To get to East Bay, get off at the Bayfront MRT Station, head into Gardens by the bay and follow my directions above. The Promenade MRT Station would also work, but you would have to read my directions in reverse as you would start at the other end of the walking path.
The Marina Bay Area:
Another area of Singapore that deserves a lot of time is the Marina Bay Area. Just like most places in the city, it’s nice to see during the day but it really comes to life and shows its true colours after dark.
First off is the iconic Bay Sands Hotel which dominates the view of the area with its triple tower design and the roof that looks like the hull of a ship.
TIP: If you’re interested, you can go to a viewing platform at the top of the hotel for $23.00 per person. To get there, you have to find a stairway near the side of the hotel that is closest to the bridge. You access the stairway from the outside, so you don’t actually go inside of the hotel. It’s on the side of the hotel closest to the main street. If you haven’t noticed, I’m having trouble trying to describe where it actually is but hopefully it helps a bit and you can always look out for signs and ask someone if you need to as well.
At night there is a light show in front of the hotel at 7:00 PM, 8:00 PM, and 9:00 PM on weekends. If you want front row seats, there is seating along the water directly in front of the The Shoppes mall (at the base of the hotel). There are lights, fountains, music, and even lasers that shine from the roof of the hotel. The good news is that you can watch the show from anywhere along Marina Bay, and it might actually be a better view to see from a distance.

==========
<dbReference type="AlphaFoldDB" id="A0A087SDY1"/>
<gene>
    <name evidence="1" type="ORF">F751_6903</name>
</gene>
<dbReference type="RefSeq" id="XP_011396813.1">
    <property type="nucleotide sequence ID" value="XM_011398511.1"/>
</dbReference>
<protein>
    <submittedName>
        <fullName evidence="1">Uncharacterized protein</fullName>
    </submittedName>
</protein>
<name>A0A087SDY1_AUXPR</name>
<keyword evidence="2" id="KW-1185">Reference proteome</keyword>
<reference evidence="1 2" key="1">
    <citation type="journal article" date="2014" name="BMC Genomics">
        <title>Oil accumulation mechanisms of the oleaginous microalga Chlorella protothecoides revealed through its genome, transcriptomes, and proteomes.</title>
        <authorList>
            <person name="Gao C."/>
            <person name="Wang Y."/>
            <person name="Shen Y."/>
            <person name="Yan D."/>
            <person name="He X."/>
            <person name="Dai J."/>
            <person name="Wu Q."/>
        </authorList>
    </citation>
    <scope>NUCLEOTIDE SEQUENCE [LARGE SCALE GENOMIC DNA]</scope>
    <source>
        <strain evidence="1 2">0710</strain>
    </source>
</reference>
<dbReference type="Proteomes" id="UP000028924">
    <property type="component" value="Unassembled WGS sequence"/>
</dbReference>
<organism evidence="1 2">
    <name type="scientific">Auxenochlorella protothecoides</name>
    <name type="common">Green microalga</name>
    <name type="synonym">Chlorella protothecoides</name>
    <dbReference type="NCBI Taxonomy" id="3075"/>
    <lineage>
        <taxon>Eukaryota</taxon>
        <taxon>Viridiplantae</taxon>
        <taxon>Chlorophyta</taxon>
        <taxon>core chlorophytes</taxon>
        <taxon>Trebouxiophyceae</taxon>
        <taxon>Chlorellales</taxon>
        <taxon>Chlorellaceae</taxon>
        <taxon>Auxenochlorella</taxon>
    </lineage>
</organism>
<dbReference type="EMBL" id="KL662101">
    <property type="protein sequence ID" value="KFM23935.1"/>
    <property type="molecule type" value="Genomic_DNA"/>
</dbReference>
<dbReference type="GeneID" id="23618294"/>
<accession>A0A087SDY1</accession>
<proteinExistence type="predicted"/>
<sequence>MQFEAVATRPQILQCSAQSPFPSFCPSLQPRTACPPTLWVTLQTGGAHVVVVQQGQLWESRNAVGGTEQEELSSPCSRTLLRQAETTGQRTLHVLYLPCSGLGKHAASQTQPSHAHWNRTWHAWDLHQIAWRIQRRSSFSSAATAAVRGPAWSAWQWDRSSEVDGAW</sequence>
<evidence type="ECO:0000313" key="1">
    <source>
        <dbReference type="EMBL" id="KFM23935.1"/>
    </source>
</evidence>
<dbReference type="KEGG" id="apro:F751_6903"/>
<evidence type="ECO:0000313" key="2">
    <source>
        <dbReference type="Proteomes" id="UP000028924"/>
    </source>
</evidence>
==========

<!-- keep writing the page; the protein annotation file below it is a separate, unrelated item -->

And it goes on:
If you’re looking for the latest Gucci, Michael Kors, or Louis Vuitton, make sure to check out the shopping mall at the base of the Bay Sands Hotel as well. That’s all I’ll say about that.
Another cool building to check out is the ArtScience Museum. We didn’t have time to go inside, but it’s a really cool building to look at from the outside (it’s the one that looks like a blooming flower) and it even lights up in different colours at night. Tickets range anywhere from $17 to $38 depending on how many exhibits you want access to.
Another main feature in the Marina bay area is the Singapore Flyer, which is a big ferris wheel that lights up in all different colours at night. One of my food recommendations above is located underneath the Flyer as well.
Next on the list of cool things to see in the Marina Bay is the Helix bridge. It’s a walking bridge near the ArtScience museum that has a really cool design of twisting beams and a long smooth curve. Again, it also light up a night and changes colours.
For a place to eat in the Bay Area, make sure that you check out the open air hawkers centre called Gluttons Bay. There is a good variety of food vendors and our meals there were quite good. It’s another one of my food recommendations that I mentioned above.
On the far side of the bay from the Bay Sands Hotel, you’ll find another collection of things to see and take photos of. The first is the Esplande Bridge which makes for some great photos, and the other is the white lion/fish (Merlion) statue. The Merlion statue especially is an icon of Singapore.
So hopefully I’ve passed along the idea that there is a lot to see in the Marina Bay area. It’s easy to walk a loop all of the way around the bay and take in all of the sights that way. Along the way, you’ll also likely see some live music or theatres as well, so make sure to give yourself some time to watch those as well. Besides that, however, Marina Bay is just a great place to walk in the evening and there are tons of photo opportunities along the way.